Just How Independent? Blogs, Judges, and Courtroom Behavior
posted by Deven Desai
When one encounters the local, local rules, the ones that a judge may put in place just for her court, or watches the withering comments a counsel receives or worse yet suffers under such reprimands, the image of judges as irrational or dictatorial law makers seems correct. Unfortunately that image probably undercuts the deference judges deserve if not the respect the bench requires. A New York case and a Florida-based blog present some light on the topic. The New York Law Journal reports that a city judge went into a two hour tirade to find one person whose cell phone went off in his court and then took 46, yes 46, people into custody. The Commission on Judicial Conduct has recommended the judge’s removal from the bench. “‘In causing 46 individuals to be deprived of their liberty out of pique and frustration, respondent abandoned his role as a reasonable, fair jurist and instead became a petty tyrant, abusing his judicial power and placing himself above the law he was shown to administer’.” The judge in the case attributed his behavior to stress in his personal life, but only one commissioner thought the argument merited a sanction less than removal.
In Flordia the chief judge of the Broward County circuit court has stepped down in part because JAA Blog has documented the bad behaviors of judges under his supervision including “a judge arrested for smoking pot in a park, another judge making an off-color sexual remark and another judge allegedly taking a loan from a defense lawyer appearing before him.” The National Law Journal reports that several blogs in South Florida document the in courtroom and out of courtroom deeds of judges. Some argue that the blogs provide a spotlight on how the courts work and have effected change. Others note that some of the blogs allow anonymous posts “about judges routinely not showing up for work, judges and lawyers having affairs with each other and other salacious rumors.” Regardless, it appears that attorneys and judges are reading the blogs.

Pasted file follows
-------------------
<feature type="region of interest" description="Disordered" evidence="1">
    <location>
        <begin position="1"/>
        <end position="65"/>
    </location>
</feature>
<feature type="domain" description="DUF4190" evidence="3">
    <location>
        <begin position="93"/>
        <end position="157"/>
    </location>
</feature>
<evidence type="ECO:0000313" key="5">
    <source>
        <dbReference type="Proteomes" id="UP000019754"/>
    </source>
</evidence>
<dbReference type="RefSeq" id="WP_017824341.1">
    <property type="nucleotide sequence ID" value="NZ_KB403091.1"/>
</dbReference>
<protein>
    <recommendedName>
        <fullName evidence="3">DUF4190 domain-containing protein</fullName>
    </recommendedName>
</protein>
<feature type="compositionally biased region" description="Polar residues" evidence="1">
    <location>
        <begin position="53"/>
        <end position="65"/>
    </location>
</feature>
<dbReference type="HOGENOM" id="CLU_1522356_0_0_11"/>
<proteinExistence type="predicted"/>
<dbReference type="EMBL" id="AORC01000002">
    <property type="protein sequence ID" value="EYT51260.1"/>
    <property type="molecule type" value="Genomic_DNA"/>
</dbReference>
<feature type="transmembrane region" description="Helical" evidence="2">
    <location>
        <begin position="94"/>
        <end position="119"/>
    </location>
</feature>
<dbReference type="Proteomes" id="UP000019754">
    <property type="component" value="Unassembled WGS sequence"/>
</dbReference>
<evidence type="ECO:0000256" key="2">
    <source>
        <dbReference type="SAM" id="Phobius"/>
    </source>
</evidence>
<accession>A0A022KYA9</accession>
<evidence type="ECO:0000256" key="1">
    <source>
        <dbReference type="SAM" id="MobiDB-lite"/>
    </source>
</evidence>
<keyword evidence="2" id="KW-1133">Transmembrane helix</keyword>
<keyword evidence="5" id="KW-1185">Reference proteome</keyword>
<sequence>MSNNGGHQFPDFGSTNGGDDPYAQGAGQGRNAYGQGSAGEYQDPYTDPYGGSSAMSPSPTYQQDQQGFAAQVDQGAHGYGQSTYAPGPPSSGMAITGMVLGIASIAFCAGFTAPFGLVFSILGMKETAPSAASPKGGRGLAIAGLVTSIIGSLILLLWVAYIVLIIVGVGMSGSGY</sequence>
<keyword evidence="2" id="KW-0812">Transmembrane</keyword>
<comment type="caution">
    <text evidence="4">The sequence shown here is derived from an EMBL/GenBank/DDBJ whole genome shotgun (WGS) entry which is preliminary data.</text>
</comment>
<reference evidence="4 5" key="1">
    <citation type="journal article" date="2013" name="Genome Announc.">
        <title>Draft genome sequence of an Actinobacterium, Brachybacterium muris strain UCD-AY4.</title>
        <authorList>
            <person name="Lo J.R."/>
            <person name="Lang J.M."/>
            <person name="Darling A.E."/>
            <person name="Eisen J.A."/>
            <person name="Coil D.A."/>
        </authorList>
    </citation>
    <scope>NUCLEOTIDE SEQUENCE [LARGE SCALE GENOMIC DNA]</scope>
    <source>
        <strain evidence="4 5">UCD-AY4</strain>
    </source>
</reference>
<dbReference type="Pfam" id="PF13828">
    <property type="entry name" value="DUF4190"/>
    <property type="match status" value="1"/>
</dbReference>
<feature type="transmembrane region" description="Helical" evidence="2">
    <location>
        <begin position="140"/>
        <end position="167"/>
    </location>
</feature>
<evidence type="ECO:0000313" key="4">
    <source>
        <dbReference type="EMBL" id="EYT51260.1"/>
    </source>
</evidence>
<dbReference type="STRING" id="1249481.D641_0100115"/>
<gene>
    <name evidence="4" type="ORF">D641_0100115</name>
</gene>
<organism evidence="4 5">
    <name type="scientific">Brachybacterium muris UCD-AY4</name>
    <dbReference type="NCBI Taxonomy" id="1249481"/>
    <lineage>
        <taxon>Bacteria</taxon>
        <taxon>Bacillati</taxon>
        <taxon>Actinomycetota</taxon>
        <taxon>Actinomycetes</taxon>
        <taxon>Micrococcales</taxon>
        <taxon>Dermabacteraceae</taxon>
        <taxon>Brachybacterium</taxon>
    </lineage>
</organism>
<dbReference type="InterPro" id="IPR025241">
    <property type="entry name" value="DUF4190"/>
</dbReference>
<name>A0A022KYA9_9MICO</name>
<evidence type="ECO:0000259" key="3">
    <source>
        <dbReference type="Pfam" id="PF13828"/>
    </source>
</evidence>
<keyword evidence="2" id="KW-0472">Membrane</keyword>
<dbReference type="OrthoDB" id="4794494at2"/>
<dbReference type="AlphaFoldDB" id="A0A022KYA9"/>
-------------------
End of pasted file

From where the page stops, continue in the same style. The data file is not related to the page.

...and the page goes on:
All of this attention on judges and courtrooms reminds me of the opening to Tarzan Lord of the Jungle the animated series by Filmation (click here for the audio file). It was a long intro but the key was “This is my domain, and I protect those who come here; for I am Tarzan, Lord of the Jungle.” A judge’s independence is supposed to be part of protecting everyone who enters the court. The examples above show that judges are after all human, but we expect them to be a little better than the average person. The blogs offer more information about acts in which judges should not engage and that could improve the bench. Yet, society’s willingness to gossip and smear almost anyone could easily further politicize the bench and interfere with the independence judges require to protect all who enter a court. At a more abstract level the trend in having more information about judges online raises privacy and autonomy concerns. Several people including Dan and his recent work The Future of Reputation examine this idea. An excellent article about the need for privacy and its relationship to autonomy is Julie Cohen’s Examined Lives: Informational Privacy and the Subject as Object which appeared in the Stanford Law Review.
[Ed. note previously I had thought the voice over for Tarzan was from the Ron Ely version of the show. A comment noted that this recollection was incorrect. The text now reflects the proper source of the memory].